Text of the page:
Two Likud Knesset members who had signaled they could vote against parts of the government’s judicial overhaul reversed course on Sunday and promised to toe the party line, seemingly quashing a brewing internal rebellion before it could get off the ground.
Agriculture Minister Avi Dichter, who is reportedly being considered as a replacement for Defense Minister Yoav Gallant, and freshman MK Eli Dallal both said that they would vote in favor of various bills being pushed through the Knesset as part of the government’s plan to substantially constrain the authority of the judiciary and give the coalition near-complete control over the appointment of judges.
After Gallant gave a televised speech Saturday night calling for the overhaul drive to be halted so talks could take place, Dichter was reported to also support the defense chief’s call for a pause, having previously raised concerns over the scope and speed of the overhaul. But on Sunday morning he issued a statement offering unequivocal support for the judicial shakeup.
“I’m well aware of public concerns, but — so there’s no doubt — I am still in favor. The judicial reform is necessary and it will be implemented,” Dichter’s statement read.
He noted that he had voted in favor of parts of the overhaul before and would continue to do so in line with party discipline, adding that he was in sync with Prime Minister Benjamin Netanyahu and Justice Minister Yariv Levin.
“My Likud colleagues know well that I won’t lend a hand to Likud’s ouster,” he added.
The statement followed close on the heels of the reports that Dichter, a former head of the Shin Bet, had spoken to Netanyahu about taking over the defense portfolio. According to accounts in Hebrew-language media, Dichter had assured Netanyahu that he would vote in favor of the overhaul.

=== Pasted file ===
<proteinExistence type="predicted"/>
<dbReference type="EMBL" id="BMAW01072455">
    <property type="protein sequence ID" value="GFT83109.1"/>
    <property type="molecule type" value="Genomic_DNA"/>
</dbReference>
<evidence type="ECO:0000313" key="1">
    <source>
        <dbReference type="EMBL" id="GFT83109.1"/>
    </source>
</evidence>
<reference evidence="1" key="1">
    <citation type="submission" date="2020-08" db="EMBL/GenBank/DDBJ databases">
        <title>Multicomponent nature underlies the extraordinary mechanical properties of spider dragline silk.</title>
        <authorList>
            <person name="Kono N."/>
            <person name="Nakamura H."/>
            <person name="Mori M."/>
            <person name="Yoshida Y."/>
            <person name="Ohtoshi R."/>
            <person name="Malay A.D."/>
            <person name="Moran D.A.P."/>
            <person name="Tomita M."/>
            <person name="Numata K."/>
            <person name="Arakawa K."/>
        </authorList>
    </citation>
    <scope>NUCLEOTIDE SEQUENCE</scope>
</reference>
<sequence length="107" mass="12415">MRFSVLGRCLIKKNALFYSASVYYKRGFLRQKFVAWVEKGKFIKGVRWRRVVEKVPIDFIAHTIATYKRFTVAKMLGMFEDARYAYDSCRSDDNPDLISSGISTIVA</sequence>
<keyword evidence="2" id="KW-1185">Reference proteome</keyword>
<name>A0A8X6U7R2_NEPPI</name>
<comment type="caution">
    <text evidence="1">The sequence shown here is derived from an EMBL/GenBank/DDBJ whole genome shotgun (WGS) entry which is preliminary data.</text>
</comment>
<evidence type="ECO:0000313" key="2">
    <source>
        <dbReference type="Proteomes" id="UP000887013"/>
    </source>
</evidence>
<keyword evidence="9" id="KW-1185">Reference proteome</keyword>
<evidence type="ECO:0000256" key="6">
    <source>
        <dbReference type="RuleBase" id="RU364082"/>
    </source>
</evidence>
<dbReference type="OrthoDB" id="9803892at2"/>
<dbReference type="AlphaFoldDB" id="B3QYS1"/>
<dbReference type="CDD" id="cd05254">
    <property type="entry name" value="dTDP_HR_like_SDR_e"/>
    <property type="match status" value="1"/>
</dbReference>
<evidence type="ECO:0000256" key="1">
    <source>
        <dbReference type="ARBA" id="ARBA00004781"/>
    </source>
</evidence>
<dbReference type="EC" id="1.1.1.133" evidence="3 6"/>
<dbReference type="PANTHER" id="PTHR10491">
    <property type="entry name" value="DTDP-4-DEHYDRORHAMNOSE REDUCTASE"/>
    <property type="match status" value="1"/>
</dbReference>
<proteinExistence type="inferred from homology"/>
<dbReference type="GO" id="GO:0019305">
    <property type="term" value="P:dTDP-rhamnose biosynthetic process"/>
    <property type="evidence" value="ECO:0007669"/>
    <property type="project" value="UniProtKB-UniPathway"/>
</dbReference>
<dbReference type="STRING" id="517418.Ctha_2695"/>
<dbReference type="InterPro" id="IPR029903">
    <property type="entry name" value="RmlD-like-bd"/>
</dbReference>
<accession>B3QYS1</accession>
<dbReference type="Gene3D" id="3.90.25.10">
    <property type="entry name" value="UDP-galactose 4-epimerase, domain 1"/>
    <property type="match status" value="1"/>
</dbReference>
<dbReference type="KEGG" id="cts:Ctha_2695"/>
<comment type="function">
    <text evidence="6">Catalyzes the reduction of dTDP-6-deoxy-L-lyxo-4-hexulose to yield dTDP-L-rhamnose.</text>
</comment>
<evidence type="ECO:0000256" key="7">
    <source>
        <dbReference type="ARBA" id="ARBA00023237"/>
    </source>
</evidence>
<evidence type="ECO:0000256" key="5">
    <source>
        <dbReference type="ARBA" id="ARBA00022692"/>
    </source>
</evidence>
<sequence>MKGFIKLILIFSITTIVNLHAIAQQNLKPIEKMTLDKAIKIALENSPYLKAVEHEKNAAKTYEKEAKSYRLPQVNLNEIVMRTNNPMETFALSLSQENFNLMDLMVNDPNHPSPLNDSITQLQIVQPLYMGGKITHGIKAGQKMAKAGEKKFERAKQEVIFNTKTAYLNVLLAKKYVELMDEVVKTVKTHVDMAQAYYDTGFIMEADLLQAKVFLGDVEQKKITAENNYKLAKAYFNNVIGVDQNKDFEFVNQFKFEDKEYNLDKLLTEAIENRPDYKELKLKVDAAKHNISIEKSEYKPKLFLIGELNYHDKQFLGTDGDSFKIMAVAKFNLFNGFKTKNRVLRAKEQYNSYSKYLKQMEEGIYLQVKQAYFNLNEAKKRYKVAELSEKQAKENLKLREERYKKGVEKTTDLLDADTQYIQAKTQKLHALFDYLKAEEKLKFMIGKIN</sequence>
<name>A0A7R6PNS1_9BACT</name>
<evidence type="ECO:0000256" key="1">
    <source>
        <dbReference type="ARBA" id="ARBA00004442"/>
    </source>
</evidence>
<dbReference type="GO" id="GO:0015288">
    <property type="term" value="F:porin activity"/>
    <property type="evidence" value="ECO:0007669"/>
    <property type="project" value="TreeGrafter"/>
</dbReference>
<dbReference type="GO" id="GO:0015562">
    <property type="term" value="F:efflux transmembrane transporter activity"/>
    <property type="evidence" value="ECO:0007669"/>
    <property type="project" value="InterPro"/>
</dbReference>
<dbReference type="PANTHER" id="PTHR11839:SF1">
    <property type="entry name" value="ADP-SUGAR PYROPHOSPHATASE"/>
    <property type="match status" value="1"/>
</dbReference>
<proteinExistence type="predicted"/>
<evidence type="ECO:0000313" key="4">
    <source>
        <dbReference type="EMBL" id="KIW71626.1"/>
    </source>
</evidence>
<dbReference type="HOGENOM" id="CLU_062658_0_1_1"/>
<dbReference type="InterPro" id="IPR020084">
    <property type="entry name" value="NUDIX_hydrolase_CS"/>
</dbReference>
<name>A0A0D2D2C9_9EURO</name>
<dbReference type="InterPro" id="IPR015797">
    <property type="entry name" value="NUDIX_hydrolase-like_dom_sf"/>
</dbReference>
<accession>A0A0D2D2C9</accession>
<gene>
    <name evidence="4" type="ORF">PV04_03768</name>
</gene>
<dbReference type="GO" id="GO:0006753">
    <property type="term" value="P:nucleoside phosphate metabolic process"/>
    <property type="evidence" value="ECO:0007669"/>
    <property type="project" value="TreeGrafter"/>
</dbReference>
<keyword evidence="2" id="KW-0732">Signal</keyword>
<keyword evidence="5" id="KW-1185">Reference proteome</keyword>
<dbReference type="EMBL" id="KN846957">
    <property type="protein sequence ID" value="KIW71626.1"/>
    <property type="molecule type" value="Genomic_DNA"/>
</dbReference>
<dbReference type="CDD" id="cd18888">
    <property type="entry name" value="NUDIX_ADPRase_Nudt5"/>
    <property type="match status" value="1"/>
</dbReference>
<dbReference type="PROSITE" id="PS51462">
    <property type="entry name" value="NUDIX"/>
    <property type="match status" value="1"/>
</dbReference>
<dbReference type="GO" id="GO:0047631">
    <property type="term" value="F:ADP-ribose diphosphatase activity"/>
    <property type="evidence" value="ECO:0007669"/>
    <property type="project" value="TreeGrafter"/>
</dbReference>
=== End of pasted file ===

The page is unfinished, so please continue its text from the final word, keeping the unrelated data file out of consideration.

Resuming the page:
Netanyahu, who was returning from a trip to London Sunday morning, has yet to comment publicly on Gallant’s comments but is thought to be mulling firing him or threatening to do so if he does not line up behind the government.
Likud MK Eli Dallal also clarified his support for the overhaul Sunday, reportedly sending a message to fellow party lawmakers saying he would vote along with the faction.
“For the sake of clarity, I am for the reform. Last week I expressed my opinion at a Likud faction meeting and suggested a freeze until after the [Passover] recess,” he wrote, according to Channel 12 news. “I will act according to the decisions of the faction.”
Dichter had reportedly told the same Likud faction meeting that a coalition that elects “the head of an executive, legislative and judicial authority is distorted.” And on Saturday, he was reported to have told Netanyahu in the course of a lengthy conversion that “There will be no way back” if the legislation passes this coming week.
On Saturday night, Gallant gave a televised address in which he warned that a societal rift over the issue was damaging the army and called for his colleagues to suspend the overhaul push and negotiate a compromise package that has broad support. The dispute “poses a clear, immediate, and tangible threat to the security of the state,” said the defense minister.